Monte Carlo radiation transport simulations and biophysical models are powerful tools to evaluate the biological effects after exposure to ionizing radiation in radiation protection and radiation therapy. During human body exposure to radiation, DNA lesions as an early biological response are induced by energy deposition, leading to cell death with a certain probability. Thus, conducting translational studies focusing on radiation physics, cellular biology, and oncology is warranted. Herein, two simulation tools for predicting biological effects are introduced, that is, Particle and Heavy-Ion Transport code System (PHITS) and integrated microdosimetric-kinetic model (IMKM). To date, the PHITS code, which implements track-structure calculation at a DNA scale, allows estimation of the DNA damage yields through electrons and protons in various forms, such as single-strand break (SSB), double-strand break (DSB), and complex DSB (that is DSB coupled with additional strand breaks within 10-bp separation). Meanwhile, the IMKM which was developed to consider microdosimetry, the DSB damage responses and heterogeneous cell population can successfully reproduce experimental cell surviving fraction for various irradiation conditions, which can realize the translational study between in vitro cell survival and clinical tumor control probability in cancer treatment. These models would allow a precise understanding of cellular responses after exposure to ionizing radiation. Throughout this review, we discuss the latest status and future prospects of these simulation tools.

Regular Article

The Estimation of Annual Exposure to the Irish Population from Cosmic Radiation due to Air Travel

  • Fergal Dolan1* and Kevin Kelleher2, 3

  • 1University College Dublin, Belfield, Dublin 4, Ireland
    2Associate Research Professor , Institute of Radiation Emergency Medicine, Hirosaki University, Japan
    3Environmental Protection Agency, Richview, Dublin 14, Ireland


Anytime that someone travels by air they will receive a dose of ionising radiation in the form of cosmic radiation. The aim of this study was to estimate the average dose of cosmic radiation received by a member of the Irish public over the period of a typical year due to air travel. The frequency of air travel by Irish residents to several regions was determined using data from various sources. The total dose that one would receive for a typical flight to and from the region was then calculated using software available for flight crews to estimate the radiation dose that they have received through flying. The annual effective dose for an Irish person as a result of cosmic radiation from air travel was estimated to be 68 μSv.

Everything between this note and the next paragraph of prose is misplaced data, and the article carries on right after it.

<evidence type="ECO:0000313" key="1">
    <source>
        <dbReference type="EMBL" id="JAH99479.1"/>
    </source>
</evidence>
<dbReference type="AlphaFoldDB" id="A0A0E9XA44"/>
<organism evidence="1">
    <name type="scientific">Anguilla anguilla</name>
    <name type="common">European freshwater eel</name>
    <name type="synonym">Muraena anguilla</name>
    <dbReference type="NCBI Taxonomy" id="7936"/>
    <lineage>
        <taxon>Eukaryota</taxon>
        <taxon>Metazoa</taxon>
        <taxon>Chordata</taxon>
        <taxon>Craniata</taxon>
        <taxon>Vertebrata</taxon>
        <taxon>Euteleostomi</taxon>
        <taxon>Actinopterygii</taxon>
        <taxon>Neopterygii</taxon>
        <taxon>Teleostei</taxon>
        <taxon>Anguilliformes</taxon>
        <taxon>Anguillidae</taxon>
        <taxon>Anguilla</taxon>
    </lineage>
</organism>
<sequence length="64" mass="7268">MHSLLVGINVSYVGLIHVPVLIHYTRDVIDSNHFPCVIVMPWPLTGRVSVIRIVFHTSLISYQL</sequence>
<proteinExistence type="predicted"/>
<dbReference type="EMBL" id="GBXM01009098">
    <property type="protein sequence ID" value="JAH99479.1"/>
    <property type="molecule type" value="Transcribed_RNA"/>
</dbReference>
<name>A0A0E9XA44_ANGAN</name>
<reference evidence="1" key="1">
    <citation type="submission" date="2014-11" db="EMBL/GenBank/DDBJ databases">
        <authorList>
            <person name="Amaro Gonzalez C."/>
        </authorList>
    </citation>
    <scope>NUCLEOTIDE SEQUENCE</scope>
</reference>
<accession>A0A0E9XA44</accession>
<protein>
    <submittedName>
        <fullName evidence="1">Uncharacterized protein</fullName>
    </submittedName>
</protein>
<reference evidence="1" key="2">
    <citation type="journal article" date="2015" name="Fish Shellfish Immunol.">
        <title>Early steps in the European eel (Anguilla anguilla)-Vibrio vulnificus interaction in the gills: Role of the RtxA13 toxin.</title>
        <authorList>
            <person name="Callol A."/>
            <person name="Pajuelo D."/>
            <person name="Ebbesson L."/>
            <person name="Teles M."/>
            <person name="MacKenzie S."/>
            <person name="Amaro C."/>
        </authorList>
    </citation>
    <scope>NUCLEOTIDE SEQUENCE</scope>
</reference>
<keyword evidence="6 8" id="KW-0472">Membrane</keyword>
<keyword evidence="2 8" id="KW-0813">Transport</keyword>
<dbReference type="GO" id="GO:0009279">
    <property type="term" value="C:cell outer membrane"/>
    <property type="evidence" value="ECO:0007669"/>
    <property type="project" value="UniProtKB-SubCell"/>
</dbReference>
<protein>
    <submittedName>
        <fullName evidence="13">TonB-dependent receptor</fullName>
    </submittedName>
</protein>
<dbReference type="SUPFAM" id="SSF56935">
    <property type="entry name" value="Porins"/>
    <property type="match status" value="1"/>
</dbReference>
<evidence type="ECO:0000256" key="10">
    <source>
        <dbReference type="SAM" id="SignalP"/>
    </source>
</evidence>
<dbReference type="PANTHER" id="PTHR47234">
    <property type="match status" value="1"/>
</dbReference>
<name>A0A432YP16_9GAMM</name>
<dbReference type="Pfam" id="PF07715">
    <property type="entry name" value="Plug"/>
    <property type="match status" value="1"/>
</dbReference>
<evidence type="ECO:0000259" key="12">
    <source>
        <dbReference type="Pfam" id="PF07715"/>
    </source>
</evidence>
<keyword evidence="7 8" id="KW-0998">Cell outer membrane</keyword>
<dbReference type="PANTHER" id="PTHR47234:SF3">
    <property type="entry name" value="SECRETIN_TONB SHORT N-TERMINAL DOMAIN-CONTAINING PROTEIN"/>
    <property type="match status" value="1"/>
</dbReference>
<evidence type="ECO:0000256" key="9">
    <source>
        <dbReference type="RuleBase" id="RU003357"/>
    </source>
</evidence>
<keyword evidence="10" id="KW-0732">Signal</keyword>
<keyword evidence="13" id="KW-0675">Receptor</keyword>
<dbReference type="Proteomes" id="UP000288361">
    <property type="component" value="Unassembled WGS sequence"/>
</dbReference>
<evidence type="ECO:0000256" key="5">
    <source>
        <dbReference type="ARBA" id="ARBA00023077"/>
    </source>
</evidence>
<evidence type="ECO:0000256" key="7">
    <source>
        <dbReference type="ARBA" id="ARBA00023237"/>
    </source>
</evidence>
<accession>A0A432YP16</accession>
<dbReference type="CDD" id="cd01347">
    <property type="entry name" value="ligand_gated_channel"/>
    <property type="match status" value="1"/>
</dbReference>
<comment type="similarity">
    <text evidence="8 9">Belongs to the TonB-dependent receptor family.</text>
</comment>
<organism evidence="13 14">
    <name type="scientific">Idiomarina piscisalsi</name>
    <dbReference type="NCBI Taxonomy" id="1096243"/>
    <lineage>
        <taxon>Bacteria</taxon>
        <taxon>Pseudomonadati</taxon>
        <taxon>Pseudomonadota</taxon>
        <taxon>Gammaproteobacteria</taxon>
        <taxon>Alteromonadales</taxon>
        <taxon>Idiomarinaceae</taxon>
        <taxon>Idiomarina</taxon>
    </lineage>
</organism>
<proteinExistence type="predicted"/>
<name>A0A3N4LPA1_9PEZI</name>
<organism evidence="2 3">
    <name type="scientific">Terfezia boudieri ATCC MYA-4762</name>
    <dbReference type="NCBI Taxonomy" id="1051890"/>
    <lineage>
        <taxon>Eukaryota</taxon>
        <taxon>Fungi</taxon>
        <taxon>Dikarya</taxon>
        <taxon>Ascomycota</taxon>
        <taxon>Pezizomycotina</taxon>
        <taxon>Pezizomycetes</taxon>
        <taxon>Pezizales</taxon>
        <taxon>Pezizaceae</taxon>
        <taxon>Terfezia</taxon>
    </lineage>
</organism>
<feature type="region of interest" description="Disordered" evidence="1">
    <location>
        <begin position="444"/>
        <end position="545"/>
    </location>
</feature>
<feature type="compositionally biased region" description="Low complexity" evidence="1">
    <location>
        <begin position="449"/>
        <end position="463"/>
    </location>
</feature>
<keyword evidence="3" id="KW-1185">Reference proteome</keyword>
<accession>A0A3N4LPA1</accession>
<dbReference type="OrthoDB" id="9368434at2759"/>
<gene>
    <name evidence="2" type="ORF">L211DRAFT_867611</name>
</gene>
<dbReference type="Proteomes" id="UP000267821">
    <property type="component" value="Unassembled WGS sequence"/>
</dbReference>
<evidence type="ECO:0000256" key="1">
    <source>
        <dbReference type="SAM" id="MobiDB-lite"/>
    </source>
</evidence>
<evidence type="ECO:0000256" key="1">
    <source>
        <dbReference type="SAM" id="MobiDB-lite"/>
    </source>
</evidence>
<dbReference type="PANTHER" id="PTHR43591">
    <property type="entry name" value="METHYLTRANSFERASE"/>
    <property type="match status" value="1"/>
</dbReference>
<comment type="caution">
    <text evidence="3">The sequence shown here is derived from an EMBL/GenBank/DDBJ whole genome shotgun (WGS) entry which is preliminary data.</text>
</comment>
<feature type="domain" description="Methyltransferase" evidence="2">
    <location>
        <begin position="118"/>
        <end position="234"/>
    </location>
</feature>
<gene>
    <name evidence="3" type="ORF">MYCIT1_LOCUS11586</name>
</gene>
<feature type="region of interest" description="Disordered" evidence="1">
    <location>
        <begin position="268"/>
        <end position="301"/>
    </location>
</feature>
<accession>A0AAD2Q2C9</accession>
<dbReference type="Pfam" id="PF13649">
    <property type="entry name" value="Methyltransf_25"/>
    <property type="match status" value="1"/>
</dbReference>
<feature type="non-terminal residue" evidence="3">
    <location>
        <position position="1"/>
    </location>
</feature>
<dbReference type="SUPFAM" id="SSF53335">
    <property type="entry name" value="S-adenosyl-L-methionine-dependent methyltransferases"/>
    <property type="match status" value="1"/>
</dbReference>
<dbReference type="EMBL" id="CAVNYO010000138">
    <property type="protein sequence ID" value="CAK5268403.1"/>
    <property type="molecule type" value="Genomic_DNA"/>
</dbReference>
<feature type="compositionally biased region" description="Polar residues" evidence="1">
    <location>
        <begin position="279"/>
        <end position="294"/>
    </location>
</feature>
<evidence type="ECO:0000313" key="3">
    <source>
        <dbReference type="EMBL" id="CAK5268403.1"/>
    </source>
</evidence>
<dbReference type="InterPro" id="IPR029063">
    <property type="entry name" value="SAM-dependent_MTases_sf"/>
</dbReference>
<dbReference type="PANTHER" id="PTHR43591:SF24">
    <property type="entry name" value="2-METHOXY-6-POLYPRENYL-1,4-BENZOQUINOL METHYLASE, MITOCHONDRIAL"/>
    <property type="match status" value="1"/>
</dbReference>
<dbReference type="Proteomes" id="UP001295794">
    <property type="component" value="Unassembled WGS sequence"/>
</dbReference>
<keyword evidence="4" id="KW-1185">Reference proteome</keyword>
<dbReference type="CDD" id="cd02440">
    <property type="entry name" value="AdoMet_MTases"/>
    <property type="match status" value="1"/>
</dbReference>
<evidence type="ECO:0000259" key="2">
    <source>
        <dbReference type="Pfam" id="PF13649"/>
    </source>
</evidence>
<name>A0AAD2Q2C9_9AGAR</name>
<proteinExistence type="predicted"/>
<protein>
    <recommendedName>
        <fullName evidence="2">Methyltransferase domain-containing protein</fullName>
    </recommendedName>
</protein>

Regular Article

Effect of Off-axis Ion Recombination Factor on the Beam Profile in Flattening Filter-free Photon Beams

  • Yuki Tanimoto1, 2, Masataka Oita3*, Shohei Yoshida1, Atsuki Nakahira1, Kazunobu Koshi1 and Hirofumi Honda4

  • 1Department of Radiological Technology, National Hospital Organization (NHO) Shikoku Cancer Center, 160 Minamiumemotomachi, Matsuyama, Ehime 791-0280, Japan
    2Graduate School of Interdisciplinary Science and Engineering in Health Systems, Okayama University, 3-1 Tsushimanaka, 3-chome, Kita-ku, Okayama, Okayama 700-8530, Japan
    3Faculty of Interdisciplinary Science and Engineering in Health Systems, Okayama University, 3-1 Tsushimanaka, 3-chome, Kita-ku, Okayama, Okayama 700-8530, Japan
    4Department of Radiological Technology, Ehime University Hosipital, Shitsukawa, Toon, Ehime 791-0204, Japan


The ion recombination factor (ks) of a beam without a flattening filter differs from that of a filtered beam. In this study, we examined the effect of changing the measurement conditions on ks in the off-axis direction, and clarified the effect on the beam profile. We calculated ks using the Jaffe plot and two-voltage method (TVM) by varying the measurement conditions, adding ks,rel, off-ax to the beam profile, and comparing the changes via local gamma analysis. The central value of ks increased with X-ray energy, and the effect become more pronounced when the measurement depth is varied. For the beam profile with high energy and a field size of 40 × 40 cm2, the results of the local gamma analysis are lower than the reference value. At the maximum dose depth, the results are poor, even when the field size is 30 × 30 cm2. At 40 × 40 cm2, the results are lower than the reference value even when the criteria are further relaxed. Our results indicate that ks differs depending on the measurement method, and thus, ks,rel,off-ax should be considered when measuring beam profiles with field sizes larger than 30 × 30 cm2.


Expectation for Utilizing Supercomputers in Natural Radiation Research

  • Kazuki Iwaoka1*, Masahiro Hosoda2 and Shinji Tokonami2

  • 1National Institutes for Quantum Science and Technology, 4-9-1 Anagawa, Inage, Chiba 263-8555, Japan
    2Hirosaki University, 66-1 Honcho, Hirosaki, Aomori 036-8564, Japan